Light therapy may reduce excessive daytime sleepiness and improve sleep
quality in patients with Parkinson’s disease, according to trial results published
in the April issue of JAMA Neurology. The
treatment modality is well tolerated, widely
available, and “relatively easy to prescribe
and incorporate into a clinical practice,”
said Aleksandar Videnovic, MD, a neurologist at Massachusetts General Hospital in
Boston, and colleagues.
Impaired sleep and alertness are common nonmotor manifestations of Parkinson’s disease
with limited treatment options. Patients’ sleep disturbances have been attributed to Parkinson’s disease
symptoms, adverse medication effects, and neurode-generation of central sleep regulatory areas. Altered
circadian rhythms also may play a role. Supplemental
exposure to bright light improves sleep quality and daytime vigilance in healthy older people and patients with
dementia, but the treatment modality has not been studied systematically in patients with Parkinson’s disease,
the researchers said.
One-Hour Treatment Intervals
To determine the safety and efficacy of light therapy on
excessive daytime sleepiness associated with Parkinson’s
disease, Dr. Videnovic and colleagues conducted a randomized, placebo-controlled trial.
They enrolled 31 patients with Parkinson’s disease
and excessive daytime sleepiness (ie, an Epworth Sleepi-
ness Scale score of 12 or greater). Patients were receiving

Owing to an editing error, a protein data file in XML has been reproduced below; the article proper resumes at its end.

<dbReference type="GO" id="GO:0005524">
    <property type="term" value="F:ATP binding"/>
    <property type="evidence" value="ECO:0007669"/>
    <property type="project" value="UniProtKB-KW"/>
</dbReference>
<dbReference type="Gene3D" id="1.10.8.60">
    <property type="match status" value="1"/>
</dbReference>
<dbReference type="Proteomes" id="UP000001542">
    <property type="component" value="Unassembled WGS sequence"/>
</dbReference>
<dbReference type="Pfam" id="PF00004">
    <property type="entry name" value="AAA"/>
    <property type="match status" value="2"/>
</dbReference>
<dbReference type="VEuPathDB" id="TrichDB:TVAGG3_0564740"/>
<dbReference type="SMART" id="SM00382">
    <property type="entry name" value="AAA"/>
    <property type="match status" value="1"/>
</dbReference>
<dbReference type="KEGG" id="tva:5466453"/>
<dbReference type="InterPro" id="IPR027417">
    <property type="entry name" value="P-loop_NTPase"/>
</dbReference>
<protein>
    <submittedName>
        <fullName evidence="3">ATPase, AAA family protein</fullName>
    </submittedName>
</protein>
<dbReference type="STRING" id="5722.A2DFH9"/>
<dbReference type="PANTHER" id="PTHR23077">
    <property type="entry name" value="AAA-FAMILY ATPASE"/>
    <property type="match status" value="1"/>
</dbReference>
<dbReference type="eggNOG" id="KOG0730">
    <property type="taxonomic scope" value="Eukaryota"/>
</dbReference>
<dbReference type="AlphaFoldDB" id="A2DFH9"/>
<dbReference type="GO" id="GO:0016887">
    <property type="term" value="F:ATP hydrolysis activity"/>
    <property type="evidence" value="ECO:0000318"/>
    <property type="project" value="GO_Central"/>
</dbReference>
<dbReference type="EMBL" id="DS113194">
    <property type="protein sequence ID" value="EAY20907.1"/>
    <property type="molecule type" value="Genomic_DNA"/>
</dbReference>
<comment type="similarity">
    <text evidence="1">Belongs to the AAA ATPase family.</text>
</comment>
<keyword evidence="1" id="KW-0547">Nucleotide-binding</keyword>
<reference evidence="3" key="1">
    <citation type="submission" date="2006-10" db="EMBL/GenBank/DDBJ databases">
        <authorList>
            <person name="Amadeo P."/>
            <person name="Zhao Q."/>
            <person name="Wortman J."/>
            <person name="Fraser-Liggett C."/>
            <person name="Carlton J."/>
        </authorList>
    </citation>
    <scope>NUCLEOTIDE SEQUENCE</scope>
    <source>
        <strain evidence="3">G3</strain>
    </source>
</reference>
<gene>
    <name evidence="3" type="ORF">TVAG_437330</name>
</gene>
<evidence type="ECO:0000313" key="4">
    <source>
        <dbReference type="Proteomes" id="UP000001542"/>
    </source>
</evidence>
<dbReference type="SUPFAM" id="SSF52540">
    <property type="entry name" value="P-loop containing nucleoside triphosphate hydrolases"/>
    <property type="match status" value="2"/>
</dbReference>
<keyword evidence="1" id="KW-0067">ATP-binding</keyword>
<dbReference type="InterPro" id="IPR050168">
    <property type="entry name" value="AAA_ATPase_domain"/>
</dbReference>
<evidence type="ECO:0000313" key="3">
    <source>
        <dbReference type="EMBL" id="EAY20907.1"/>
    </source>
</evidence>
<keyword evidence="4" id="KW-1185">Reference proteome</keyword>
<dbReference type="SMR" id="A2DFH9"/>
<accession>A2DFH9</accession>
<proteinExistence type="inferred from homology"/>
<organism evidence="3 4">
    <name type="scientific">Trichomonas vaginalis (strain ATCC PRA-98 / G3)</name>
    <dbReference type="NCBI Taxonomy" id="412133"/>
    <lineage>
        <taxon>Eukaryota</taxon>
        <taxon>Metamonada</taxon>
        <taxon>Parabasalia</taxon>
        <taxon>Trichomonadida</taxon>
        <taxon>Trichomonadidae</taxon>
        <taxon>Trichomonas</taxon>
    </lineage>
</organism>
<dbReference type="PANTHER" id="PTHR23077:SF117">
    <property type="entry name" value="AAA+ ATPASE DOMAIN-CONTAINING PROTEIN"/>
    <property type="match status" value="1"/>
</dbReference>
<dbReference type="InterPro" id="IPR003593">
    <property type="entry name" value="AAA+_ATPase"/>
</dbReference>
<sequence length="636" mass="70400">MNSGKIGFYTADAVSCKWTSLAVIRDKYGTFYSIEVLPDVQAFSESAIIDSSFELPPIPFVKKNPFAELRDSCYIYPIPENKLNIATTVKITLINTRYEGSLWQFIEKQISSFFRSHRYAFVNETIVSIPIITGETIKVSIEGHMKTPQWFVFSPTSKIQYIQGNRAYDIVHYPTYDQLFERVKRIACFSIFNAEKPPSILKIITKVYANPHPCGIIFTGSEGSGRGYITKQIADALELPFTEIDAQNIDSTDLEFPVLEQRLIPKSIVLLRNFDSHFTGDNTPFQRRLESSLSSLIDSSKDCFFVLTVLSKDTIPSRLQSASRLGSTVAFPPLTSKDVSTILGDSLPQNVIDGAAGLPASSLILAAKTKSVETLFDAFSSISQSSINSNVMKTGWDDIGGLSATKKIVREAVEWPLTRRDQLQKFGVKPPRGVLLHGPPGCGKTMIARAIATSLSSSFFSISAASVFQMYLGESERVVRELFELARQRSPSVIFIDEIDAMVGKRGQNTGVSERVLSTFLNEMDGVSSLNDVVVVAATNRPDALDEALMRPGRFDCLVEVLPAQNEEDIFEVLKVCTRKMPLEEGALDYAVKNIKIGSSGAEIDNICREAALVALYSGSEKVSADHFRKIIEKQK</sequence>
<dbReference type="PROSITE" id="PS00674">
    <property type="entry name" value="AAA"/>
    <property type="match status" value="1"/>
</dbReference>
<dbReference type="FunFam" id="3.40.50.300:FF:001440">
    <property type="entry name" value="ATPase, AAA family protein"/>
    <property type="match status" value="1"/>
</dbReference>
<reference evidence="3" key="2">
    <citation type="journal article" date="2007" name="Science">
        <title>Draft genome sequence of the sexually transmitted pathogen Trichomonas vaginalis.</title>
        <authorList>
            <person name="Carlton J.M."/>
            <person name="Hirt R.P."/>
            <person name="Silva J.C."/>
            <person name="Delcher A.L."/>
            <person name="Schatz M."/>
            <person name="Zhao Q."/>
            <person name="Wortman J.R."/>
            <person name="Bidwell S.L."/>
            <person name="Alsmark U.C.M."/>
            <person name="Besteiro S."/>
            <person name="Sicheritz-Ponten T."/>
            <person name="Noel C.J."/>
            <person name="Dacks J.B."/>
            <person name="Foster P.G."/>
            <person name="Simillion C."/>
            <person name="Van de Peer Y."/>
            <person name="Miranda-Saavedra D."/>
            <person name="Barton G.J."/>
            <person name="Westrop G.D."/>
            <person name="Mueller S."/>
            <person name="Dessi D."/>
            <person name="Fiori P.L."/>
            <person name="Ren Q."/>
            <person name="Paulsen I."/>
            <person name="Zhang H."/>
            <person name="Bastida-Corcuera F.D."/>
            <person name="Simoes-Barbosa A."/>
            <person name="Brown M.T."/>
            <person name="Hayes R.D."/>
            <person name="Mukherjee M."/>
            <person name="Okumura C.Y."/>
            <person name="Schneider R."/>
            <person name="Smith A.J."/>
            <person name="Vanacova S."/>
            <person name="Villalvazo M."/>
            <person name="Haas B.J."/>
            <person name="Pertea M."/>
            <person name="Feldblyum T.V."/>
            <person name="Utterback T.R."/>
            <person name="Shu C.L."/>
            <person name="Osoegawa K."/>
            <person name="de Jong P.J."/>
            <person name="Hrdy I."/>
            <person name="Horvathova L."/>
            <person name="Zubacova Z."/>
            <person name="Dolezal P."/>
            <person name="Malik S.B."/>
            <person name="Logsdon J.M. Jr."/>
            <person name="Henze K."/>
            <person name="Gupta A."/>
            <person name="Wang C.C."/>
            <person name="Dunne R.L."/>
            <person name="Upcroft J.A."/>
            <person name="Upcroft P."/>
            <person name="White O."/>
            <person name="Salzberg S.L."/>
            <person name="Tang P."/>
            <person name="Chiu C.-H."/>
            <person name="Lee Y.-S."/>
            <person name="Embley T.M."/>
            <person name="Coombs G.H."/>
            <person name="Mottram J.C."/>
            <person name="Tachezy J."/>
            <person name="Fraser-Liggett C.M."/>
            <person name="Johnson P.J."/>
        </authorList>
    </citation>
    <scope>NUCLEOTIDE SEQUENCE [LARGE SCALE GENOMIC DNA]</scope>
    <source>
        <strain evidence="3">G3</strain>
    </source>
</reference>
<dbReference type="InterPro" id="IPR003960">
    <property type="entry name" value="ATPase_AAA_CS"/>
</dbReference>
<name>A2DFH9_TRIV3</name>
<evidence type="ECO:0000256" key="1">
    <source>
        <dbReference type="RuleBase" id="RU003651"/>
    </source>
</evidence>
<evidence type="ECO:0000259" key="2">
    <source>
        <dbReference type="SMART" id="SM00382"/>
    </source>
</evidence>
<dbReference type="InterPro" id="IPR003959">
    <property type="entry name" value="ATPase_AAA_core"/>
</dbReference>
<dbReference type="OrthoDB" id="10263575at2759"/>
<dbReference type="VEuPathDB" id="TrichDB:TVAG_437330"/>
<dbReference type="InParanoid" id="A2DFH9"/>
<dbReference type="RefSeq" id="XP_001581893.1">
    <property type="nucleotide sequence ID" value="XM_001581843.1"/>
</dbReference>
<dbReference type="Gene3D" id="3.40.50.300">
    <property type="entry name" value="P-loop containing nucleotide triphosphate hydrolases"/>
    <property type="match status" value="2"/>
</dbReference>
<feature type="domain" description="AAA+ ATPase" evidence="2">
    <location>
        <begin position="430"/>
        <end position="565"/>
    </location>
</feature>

stable dopaminergic therapy and did not have cognitive
impairment or a primary sleep disorder. Investigators
randomized participants 1: 1 to receive bright light ther-
apy ( 10,000 lux) or a control condition of dim-red light
therapy (less than 300 lux). After a two-week baseline
phase, participants received light therapy
in one-hour intervals twice daily—in the
morning (between 9 am and 11 am) and in
the afternoon (between 5 pm and 7 pm)—
for 14 days. The primary outcome measure
was change in Epworth Sleepiness Scale
score from baseline. During the study,
each patient wore an actigraphy monitor
and completed a daily sleep log and vari-
ous other assessments.
During treatment, a light box was placed
86.4 cm away from the patient. Participants
were instructed to sit quietly and not nap. They could listen
to music or audiobooks.
The 31 patients ( 18 females) had an average age of
about 63 (range, 32 to 77) and an average disease duration of about six years. Among patients who received
bright light therapy, mean Epworth Sleepiness Scale score
significantly improved from 15.81 at baseline to 11. 19
post intervention. The improvement was significantly
greater than that for patients in the control group, who
had a mean Epworth Sleepiness Scale score of 15.47 at
baseline and 13.67 post intervention.
Improvements in sleep quality, latency, and fragmentation were significantly greater in the bright light therapy
group than in the control group. In both treatment arms,
light therapy was associated with increased daily physical
activity, as assessed by actigraphy, and reduced disease
severity, as assessed by the Unified Parkinson’s Disease
Rating Scale. Light therapy was not associated with significant changes in depression, anxiety, or quality of life.
In the active treatment group, one patient reported
headache, and another patient reported sleepiness. One
participant in the control group reported itchy eyes. The
adverse events resolved spontaneously, and adherence
to the study protocol was excellent, the researchers said.
Although improvement in the control arm may have been
due to the placebo effect, it is also possible that “anchoring
Light Therapy May Treat
Excessive Daytime Sleepiness
in Parkinson’s Disease
Two weeks of timed bright light therapy significantly reduced patients’ sleepiness,
compared with placebo.
Aleksandar Videnovic, MD